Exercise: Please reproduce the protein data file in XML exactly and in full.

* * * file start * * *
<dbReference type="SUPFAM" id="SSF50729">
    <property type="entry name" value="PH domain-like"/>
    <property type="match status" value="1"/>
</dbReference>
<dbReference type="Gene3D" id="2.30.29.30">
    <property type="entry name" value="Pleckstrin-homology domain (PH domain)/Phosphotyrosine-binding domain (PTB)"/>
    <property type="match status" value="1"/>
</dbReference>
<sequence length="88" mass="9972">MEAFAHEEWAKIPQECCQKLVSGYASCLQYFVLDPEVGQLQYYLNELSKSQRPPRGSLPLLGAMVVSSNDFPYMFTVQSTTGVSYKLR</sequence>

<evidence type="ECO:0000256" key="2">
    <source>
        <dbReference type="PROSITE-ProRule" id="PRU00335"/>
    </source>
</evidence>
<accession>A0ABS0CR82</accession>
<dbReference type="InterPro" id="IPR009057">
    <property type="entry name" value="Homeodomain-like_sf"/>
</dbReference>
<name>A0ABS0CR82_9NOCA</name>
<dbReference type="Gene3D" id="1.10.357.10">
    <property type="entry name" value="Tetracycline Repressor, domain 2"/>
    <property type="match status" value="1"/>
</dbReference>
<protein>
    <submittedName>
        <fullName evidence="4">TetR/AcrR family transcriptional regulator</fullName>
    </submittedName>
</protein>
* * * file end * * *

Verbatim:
<dbReference type="SUPFAM" id="SSF50729">
    <property type="entry name" value="PH domain-like"/>
    <property type="match status" value="1"/>
</dbReference>
<dbReference type="Gene3D" id="2.30.29.30">
    <property type="entry name" value="Pleckstrin-homology domain (PH domain)/Phosphotyrosine-binding domain (PTB)"/>
    <property type="match status" value="1"/>
</dbReference>
<sequence length="88" mass="9972">MEAFAHEEWAKIPQECCQKLVSGYASCLQYFVLDPEVGQLQYYLNELSKSQRPPRGSLPLLGAMVVSSNDFPYMFTVQSTTGVSYKLR</sequence>

<evidence type="ECO:0000256" key="2">
    <source>
        <dbReference type="PROSITE-ProRule" id="PRU00335"/>
    </source>
</evidence>
<accession>A0ABS0CR82</accession>
<dbReference type="InterPro" id="IPR009057">
    <property type="entry name" value="Homeodomain-like_sf"/>
</dbReference>
<name>A0ABS0CR82_9NOCA</name>
<dbReference type="Gene3D" id="1.10.357.10">
    <property type="entry name" value="Tetracycline Repressor, domain 2"/>
    <property type="match status" value="1"/>
</dbReference>
<protein>
    <submittedName>
        <fullName evidence="4">TetR/AcrR family transcriptional regulator</fullName>
    </submittedName>
</protein>